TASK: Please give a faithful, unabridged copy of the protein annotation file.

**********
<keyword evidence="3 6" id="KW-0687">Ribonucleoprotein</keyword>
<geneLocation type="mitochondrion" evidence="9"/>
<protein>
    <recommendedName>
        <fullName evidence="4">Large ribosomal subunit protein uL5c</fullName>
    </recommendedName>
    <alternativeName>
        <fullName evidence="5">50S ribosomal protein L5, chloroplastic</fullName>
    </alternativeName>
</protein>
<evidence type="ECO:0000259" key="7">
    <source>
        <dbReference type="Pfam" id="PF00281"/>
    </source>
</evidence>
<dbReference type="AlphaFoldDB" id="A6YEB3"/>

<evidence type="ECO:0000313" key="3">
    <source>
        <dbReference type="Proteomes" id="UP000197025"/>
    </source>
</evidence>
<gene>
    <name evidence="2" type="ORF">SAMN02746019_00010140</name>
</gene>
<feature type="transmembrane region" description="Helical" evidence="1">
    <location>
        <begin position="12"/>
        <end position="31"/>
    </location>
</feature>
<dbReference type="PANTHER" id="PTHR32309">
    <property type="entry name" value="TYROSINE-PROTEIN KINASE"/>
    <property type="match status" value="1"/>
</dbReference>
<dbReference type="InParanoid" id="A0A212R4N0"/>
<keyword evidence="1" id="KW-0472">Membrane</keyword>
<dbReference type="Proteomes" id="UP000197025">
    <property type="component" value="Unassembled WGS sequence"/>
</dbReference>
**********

<keyword evidence="3 6" id="KW-0687">Ribonucleoprotein</keyword>
<geneLocation type="mitochondrion" evidence="9"/>
<protein>
    <recommendedName>
        <fullName evidence="4">Large ribosomal subunit protein uL5c</fullName>
    </recommendedName>
    <alternativeName>
        <fullName evidence="5">50S ribosomal protein L5, chloroplastic</fullName>
    </alternativeName>
</protein>
<evidence type="ECO:0000259" key="7">
    <source>
        <dbReference type="Pfam" id="PF00281"/>
    </source>
</evidence>
<dbReference type="AlphaFoldDB" id="A6YEB3"/>

<evidence type="ECO:0000313" key="3">
    <source>
        <dbReference type="Proteomes" id="UP000197025"/>
    </source>
</evidence>
<gene>
    <name evidence="2" type="ORF">SAMN02746019_00010140</name>
</gene>
<feature type="transmembrane region" description="Helical" evidence="1">
    <location>
        <begin position="12"/>
        <end position="31"/>
    </location>
</feature>
<dbReference type="PANTHER" id="PTHR32309">
    <property type="entry name" value="TYROSINE-PROTEIN KINASE"/>
    <property type="match status" value="1"/>
</dbReference>
<dbReference type="InParanoid" id="A0A212R4N0"/>
<keyword evidence="1" id="KW-0472">Membrane</keyword>
<dbReference type="Proteomes" id="UP000197025">
    <property type="component" value="Unassembled WGS sequence"/>
</dbReference>